To his credit, Nietzsche recognized it. His 1886 “Attempt at a SelfCriticism” summarizes his dissatisfaction: the book was an attempt to view a properly historical question “under the optic of the artist,”61 under the sway of the Schopenhauerian aesthetic theory ... even though Schopenhauer said almost nothing of value about tragedy.62 The Birth of Tragedy “lacks the will to logical cleanliness, [it is] very convinced and therefore too arrogant for proof, mistrustful even of the propriety of proving things, a book for the initiated, ‘music’ for those who were baptized in the name of music.”63 Nietzsche had, then, quickly and roundly rejected his earlier mystical account of the mind and with it the hope of seeing into the essence of tragedy apart from the conditions of his own subjectivity. And if the earlier notion of Anschauung is not tenable within this newly naturalized philosophy of mind, then with it must go Nietzsche’s justification for his claims about the “real Idea” of tragedy that depended on it - no wonder that Nietzsche would in 1886 label The Birth of Tragedy “an impossible book.” It was not wrong in the sense that its insights were incorrect; just impossible in the sense that the means he employed to reach them were meta-historically untenable.

  • [1] Nietzsche sketches a criticism of Schopenhauer’s attempt to logically adduce the character of Will inhis 1868 notes “Zur Schopenhauer,” noting that it may only be apprehended with the help of “poeticintuition.” See “On Schopenhauer” in Ansell-Pearson and Large (2006), 25. Recent research hascome forth showing that Nietzsche’s early relationship to Schopenhauer was more critical than purelyadulatory. See Janaway (1998), 18—22 and Barbera (1994), 217—233. I would agree with their argumentsthat Nietzsche was privately critical of Schopenhauer from the start, but also emphasize that hispublished work, especially The Birth of Tragedy, does not genuinely shift from the Schopenhauerianmetaphysics, epistemology, or aesthetics until after about 1875.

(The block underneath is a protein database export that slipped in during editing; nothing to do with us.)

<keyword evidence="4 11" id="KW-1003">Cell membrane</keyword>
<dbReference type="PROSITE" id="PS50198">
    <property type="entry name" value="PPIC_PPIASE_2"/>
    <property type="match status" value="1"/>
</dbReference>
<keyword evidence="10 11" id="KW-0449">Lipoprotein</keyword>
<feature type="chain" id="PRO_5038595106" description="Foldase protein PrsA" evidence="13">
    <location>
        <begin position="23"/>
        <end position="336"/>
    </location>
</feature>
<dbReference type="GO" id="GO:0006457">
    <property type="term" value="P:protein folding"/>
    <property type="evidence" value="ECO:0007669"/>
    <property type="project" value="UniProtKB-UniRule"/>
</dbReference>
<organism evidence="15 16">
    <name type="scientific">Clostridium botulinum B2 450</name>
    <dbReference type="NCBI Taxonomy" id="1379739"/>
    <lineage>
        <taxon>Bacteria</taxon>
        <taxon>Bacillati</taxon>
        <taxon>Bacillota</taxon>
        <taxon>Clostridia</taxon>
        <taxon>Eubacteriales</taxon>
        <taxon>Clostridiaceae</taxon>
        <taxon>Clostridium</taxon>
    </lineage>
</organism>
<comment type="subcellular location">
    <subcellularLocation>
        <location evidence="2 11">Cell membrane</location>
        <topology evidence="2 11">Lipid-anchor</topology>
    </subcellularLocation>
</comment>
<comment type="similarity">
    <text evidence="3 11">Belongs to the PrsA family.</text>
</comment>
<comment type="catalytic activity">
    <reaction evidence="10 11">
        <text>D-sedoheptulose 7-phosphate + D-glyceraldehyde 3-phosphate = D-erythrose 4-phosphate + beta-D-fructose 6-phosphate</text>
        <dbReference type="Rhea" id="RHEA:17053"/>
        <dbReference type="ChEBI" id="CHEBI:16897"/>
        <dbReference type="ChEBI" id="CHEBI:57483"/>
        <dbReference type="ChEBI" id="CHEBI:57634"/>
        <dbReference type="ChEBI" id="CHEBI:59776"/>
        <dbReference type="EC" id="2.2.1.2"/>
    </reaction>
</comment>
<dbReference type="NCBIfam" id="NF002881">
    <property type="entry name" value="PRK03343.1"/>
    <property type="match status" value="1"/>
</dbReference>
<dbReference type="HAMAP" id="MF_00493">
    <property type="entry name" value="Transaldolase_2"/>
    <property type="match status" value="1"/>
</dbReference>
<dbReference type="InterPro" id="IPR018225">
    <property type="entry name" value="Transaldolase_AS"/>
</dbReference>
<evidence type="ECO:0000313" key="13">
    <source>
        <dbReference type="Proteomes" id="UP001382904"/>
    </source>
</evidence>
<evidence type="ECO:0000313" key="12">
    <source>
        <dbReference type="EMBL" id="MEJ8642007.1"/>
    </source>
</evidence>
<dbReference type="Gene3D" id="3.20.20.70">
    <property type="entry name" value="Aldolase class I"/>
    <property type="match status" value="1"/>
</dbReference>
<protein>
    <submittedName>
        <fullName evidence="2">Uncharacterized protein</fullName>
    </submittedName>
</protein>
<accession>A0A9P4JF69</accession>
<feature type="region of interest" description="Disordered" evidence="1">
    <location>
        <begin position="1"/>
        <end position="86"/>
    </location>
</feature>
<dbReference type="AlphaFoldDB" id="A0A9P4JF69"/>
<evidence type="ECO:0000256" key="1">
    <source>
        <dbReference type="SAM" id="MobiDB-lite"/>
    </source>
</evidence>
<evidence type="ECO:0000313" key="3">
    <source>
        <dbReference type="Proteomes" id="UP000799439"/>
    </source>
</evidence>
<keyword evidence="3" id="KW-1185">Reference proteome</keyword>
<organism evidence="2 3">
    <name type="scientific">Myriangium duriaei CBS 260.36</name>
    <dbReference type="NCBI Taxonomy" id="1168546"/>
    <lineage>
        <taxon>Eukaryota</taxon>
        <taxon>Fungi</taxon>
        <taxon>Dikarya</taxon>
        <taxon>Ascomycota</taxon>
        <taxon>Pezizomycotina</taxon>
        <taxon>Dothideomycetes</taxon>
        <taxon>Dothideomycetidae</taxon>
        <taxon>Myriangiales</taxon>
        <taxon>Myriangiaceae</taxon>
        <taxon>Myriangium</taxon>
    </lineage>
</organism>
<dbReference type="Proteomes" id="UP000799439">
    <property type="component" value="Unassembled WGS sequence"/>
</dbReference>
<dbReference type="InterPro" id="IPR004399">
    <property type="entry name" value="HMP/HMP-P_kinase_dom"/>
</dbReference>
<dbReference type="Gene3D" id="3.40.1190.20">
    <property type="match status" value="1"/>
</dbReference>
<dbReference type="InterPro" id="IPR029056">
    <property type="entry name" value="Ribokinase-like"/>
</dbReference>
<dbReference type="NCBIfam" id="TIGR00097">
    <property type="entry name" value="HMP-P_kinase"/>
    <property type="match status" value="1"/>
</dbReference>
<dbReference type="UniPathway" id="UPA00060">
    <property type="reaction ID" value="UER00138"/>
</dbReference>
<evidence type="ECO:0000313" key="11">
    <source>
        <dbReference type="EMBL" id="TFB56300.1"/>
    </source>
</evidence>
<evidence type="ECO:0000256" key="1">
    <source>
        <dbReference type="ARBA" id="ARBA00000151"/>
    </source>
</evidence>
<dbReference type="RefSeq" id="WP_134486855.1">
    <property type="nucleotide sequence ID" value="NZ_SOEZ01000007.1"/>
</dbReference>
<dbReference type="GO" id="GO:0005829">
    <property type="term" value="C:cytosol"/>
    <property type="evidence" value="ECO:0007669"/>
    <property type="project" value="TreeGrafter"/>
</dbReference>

• [2] Cf. EH “Geburt,” 1; KSA 6, 310: “An ‘idea’ [‘Idee’] translated into metaphysics — the opposition of theDionysiac and Apollonian; history itself as the development of this ‘idea.’”
  • [3] Cited from Nietzsche-Online: Erwin Rohdes nicht veroffentlichte Rezension der GT. DOI: 10.1515/NO_W0I5l82_0222.
  • [4] Though in a different context, see HL 6; KSA 1, 293^ 33 GT 5; KSA 1, 47—48.
  • [5] 34 An earlier draft of the Births discussion of the metaphysics of music from spring 1871 makes clear howdeeply indebted he was to an apprehension of it “aufGrund einer beliebten aesthetischenAnschauungT
  • [6] KSA 7, 359—369; here 363.
  • [7] GT22; KSA 1,140. 36 NFspring 1871, i2[i]; KSA 7, 364.
  • [8] EH “Geburt,” 2; KSA 6, 311. 2 GT “Versuch,” 2; KSA 1, 13.
  • [9] 52 Ibid. Nietzsche suggests even that a parallel transition between ‘mythical’ and ‘historical pragmatic’
  • [10] historiography took place in Greek itself, about which we will say more in Chapter 4. See GT 10; KSA1 74.
  • [11] GT“Selbstkritik,” 3; KSA 1,15. 54 GT 10; KSA 1, 72ff.
  • [12] This passage comes from an extensive notebook entry which is likely an earlier draft of GT. Theadoption of the standpoint of the Schopenhauerian genius is substantial. See KSA 7, 333-349; here 334.
  • [13] Also the position of Alexander Nehamas, though the conclusion is reached by a much differentargument. See Nehamas (1985), 42ff.
  • [14] See his chapter “Uber Geschichte”; WWV11, §38; 11/2, 516-525.
  • [15] NFwinter 1869-spring 1870, 3[3]; KSA 7, 59.